Society at large has had a historically difficult time determining appropriate gender roles. History would show that societal constructs tend to favor men. Many people actually use the passages in the bible to try to validate why men should have dominance over women. They site verses like “Wives, submit to your husbands” and women as vain to illustrate this notion. However, anyone with an education in theology and biblical scholarship knows these notions are ridiculous. One only has to look to the way Jesus regarded women to know where their value truly lies. The bible is full of interactions with and conversations about women that Jesus had, and they do not indicate any type of misogyny whatsoever.
The second most famous woman in the bible, second only to Jesus’ mother Mary, was Mary Magdalene, who was a prostitute. Mary Magdelene was one of Jesus’ closest confidants. She traveled with Jesus to receive and participate in his ministry. Jesus showed her kindness when members of her society did not, and because of that, she became a God fearing woman and respected his teachings as truth. Jesus loved and respected Mary Magdalene, and treated her as one of his disciples.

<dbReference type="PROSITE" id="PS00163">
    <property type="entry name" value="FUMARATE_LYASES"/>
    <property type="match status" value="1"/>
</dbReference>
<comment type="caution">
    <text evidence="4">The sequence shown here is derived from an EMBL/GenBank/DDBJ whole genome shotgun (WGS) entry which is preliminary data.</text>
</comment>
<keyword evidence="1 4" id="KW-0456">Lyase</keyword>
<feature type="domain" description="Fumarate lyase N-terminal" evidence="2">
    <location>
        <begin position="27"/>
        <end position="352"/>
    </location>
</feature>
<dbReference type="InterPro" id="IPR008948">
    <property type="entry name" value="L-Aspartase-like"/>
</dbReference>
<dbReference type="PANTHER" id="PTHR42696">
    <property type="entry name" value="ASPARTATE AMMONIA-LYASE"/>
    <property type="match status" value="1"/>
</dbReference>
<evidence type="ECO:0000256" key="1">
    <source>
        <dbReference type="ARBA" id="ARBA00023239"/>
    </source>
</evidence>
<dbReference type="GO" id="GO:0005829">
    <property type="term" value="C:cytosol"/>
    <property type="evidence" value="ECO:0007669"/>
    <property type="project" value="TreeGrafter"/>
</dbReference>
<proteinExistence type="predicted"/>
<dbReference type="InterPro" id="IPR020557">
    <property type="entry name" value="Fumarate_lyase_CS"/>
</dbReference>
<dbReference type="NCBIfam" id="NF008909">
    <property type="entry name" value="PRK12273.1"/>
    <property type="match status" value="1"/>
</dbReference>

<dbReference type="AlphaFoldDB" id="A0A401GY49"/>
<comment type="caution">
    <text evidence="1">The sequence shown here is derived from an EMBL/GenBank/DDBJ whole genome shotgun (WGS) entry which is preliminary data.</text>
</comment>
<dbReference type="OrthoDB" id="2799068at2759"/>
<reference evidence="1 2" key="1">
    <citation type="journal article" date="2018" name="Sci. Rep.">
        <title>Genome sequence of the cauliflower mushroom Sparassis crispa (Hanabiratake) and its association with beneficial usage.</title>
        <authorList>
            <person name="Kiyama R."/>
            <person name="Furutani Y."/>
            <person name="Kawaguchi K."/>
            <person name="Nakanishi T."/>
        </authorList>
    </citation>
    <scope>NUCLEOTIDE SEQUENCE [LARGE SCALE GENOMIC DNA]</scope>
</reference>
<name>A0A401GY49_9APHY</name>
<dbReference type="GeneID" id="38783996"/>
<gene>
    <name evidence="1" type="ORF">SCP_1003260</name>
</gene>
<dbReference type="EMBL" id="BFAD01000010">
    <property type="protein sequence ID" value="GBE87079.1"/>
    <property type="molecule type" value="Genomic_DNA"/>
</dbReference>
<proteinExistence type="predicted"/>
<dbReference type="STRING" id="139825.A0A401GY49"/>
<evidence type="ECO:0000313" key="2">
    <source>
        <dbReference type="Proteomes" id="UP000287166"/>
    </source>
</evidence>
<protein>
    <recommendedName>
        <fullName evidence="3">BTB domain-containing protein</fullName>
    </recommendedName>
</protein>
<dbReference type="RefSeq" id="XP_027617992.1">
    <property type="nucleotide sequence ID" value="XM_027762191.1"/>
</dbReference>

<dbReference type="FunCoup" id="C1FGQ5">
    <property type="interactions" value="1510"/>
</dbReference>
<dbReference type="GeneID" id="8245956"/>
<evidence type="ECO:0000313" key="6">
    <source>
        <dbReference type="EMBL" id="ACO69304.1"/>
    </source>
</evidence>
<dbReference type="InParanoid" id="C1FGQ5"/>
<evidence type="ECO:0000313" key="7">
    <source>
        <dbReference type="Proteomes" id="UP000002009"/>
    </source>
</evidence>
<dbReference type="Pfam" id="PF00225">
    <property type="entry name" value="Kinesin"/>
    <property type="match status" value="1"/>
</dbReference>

The Syrian woman at the well who Jesus spoke to is another example of what Jesus thought of woman. It was breaking severely from Jewish tradition for Jesus to speak to her at all. Jewish tradition dictated that men and women should not speak in venues such as drawing water from wells, but for a Jewish man to speak to a Syrian woman was particularly unacceptable as they came from opposing cultures. Jesus did not abide by the gender roles of Jewish culture, and exemplified graciousness and respect toward women in doing so.
Another example of Jesus’ respect for women can be seen in his friendship with the sisters Mary and Martha. When Jesus rose Lazarus from the dead, he accepted the hospitality of Lazarus’ sisters, Mary and Martha. The sisters had very different personalities, but Jesus respected each of them. Martha was bossy and stressed out toward he sister, and Jesus gently corrected her, pointing out that Mary was devoting herself to his own teachings, which was commendable. He did not speak down to either woman, but regarded them as peers.